Note: This is one chapter from a free+ mini-book I’ve written called Rethinking Agile.
We tend to think about systems from top-to-bottom when in reality it is best to work the other way around.
I will loosely define Agile teams as teams consisting of a compilation of product people and software engineers working to release features for a product in order to satisfy customers by solving their problems. Agile, technically speaking, is an approach to software development that can be applied to any sort of team, regardless if it is primarily focused on releasing features–what I call a feature-focused team or product-focused team. However, I am intentionally working from a practical understanding of Agile–which is its narrow application to a feature-focused team.
The product people usually consist of a product manager, UX designer, and technical product manager. Collectively, the product people are responsible for researching what the customers want, creating a roadmap to build features to satisfy those wants, and translating a roadmap of features into projects with tightly defined requirements, designs, and expectations to allow the engineers to implement the said roadmap. Individually, the product manager is the thought leader who is responsible for fusing together a happy medium between the wants of the customer and the financial goals of the company; the UX designer is the brains behind translating abstract product visions into a tangible prototype; and finally, the technical product manager is responsible for ensuring the developers set out and accomplish the asks of the product team.
The software engineers, on the other hand, work collectively to turn tangible prototypes into actual features that customers use. They are the efficient cause for bringing about the consummation of the product manager’s vision. Typically, the engineers are categorized into UI and API developers. The API developers work on building the services that are required to build the UI, and the UI developers, obviously, work on building the UI from those services.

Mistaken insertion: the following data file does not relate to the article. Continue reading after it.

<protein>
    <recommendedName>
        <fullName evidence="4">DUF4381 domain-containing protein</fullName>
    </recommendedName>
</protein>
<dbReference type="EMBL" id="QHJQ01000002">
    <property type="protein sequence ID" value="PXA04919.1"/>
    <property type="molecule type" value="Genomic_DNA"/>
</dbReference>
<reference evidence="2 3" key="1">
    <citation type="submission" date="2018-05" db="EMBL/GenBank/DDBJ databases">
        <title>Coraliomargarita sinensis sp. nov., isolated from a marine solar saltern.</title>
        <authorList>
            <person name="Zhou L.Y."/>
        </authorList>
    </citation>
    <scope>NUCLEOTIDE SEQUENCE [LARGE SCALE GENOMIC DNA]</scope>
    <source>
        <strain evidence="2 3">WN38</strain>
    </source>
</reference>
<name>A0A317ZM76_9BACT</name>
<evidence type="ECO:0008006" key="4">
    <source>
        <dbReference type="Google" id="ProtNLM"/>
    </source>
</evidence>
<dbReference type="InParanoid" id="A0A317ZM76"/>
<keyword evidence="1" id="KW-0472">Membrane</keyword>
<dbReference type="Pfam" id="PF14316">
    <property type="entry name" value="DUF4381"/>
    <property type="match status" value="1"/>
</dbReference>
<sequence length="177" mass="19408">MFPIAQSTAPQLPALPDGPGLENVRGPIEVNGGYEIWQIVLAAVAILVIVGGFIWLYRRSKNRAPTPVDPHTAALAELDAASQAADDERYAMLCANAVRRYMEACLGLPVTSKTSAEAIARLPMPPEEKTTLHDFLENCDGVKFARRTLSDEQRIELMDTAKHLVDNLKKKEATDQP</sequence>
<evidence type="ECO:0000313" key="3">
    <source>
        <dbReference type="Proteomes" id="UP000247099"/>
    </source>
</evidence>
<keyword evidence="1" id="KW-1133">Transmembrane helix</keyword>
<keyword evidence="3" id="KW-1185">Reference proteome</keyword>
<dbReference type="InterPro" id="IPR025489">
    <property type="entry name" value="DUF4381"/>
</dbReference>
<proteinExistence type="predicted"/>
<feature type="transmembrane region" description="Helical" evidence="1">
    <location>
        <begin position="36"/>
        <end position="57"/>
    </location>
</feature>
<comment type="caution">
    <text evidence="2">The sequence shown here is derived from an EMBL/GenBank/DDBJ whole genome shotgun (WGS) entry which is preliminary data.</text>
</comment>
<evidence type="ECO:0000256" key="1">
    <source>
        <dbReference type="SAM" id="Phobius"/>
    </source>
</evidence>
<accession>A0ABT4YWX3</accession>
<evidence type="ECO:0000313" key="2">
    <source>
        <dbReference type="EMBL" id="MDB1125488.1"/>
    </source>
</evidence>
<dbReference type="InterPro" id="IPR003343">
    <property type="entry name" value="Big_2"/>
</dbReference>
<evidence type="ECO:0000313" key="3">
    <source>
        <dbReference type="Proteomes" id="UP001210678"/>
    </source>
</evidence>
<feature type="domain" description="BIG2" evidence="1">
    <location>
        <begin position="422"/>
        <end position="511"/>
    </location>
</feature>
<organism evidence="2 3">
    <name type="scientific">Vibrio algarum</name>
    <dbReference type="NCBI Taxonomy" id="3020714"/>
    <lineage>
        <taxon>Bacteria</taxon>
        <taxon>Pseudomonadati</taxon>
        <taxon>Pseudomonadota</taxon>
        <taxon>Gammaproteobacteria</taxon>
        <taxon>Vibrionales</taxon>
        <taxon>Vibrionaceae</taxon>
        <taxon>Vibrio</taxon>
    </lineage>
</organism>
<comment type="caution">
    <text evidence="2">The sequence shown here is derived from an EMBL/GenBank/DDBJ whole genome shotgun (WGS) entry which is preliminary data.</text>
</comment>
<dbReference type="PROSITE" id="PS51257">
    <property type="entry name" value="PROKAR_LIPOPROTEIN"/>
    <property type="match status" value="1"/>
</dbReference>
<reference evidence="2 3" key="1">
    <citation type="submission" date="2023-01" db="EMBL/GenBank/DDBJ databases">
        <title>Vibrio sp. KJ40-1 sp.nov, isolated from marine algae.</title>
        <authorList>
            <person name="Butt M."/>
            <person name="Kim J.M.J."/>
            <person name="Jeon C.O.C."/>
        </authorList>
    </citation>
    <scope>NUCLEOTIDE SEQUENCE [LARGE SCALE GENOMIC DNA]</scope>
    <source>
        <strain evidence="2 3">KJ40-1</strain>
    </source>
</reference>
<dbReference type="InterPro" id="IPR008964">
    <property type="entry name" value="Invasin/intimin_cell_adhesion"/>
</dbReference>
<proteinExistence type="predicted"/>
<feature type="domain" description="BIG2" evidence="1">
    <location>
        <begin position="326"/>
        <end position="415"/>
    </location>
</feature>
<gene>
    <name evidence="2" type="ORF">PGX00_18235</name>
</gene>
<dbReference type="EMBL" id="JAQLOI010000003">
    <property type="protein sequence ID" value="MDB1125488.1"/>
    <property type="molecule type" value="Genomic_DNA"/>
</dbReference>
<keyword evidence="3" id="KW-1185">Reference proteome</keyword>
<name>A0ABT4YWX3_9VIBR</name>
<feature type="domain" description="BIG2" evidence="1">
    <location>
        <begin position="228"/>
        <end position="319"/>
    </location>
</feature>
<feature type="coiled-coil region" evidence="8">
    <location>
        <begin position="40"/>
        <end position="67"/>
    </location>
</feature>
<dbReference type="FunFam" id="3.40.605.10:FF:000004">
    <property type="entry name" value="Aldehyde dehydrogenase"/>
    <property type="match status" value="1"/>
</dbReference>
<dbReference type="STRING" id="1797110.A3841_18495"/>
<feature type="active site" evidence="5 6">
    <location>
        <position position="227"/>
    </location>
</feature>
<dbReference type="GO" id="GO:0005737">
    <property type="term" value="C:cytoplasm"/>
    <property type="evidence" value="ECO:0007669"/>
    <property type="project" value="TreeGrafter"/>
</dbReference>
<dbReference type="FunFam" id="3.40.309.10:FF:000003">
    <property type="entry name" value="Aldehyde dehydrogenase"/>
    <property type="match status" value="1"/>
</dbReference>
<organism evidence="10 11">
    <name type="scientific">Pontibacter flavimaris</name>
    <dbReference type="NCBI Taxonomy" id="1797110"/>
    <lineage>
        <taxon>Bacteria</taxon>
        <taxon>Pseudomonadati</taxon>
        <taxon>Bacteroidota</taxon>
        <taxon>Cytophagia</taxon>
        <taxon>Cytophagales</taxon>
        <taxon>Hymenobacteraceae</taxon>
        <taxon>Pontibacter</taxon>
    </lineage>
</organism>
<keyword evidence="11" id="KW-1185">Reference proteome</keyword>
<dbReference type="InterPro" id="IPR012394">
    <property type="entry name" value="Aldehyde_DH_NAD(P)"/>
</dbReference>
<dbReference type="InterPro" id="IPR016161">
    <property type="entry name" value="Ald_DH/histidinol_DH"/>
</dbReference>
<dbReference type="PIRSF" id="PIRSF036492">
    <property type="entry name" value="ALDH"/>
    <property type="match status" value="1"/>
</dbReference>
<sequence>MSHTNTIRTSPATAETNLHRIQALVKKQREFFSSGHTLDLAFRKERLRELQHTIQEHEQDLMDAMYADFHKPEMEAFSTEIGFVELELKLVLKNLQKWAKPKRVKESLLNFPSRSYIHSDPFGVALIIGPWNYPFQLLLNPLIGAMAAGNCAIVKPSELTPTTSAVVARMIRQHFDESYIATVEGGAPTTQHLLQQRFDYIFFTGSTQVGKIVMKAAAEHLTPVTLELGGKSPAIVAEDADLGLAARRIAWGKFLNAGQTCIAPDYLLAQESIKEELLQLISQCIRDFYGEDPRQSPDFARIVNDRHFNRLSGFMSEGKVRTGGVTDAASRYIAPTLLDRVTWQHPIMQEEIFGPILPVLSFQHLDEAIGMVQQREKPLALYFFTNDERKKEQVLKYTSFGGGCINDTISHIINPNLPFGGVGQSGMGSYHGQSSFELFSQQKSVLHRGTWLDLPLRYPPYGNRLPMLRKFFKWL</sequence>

Collectively, the product people consist of ambassadors with specific interests to satisfy the customers and the higher-ups. Individually, the product manager is the ambassador primarily concerned for the interests of the company’s financial strategy–the strategy being the domestic nation and the customers being the foreign nation of this ambassador (so to speak); the UX designer is the ambassador primarily concerned for the interest of the customers, but the financial strategy, the craft of design, and the technical interest of the developers are the foreign nations; and the technical project manager is the ambassador primarily concerned with the interests of the product manager (the financial strategy by proxy) being accomplished by the engineers, and the technical interests of the developers are the foreign nation.
Collectively, the software engineers are ambassadors with special interests to write clean, safe, creative, and inspiring code for their own sake while also satisfying the requests of the product team, with the UI and API developers each managing their respective domains of that said code yet working very closely.
The Strengths of Agile
The strength of the Agile approach is that it recognizes the close collaboration between product people and software engineers and therefore structures teams to make sure those parties have close proximity (since close proximity makes for close collaboration). It recognizes that product people and engineers both collectively and individually act as ambassadors negotiating distinct interests and emphases yet working towards a common goal that is unified with the higher-ups, releasing features to customers. Given a shared goal, the individual ambassadors working towards that shared goal constitute a shared team.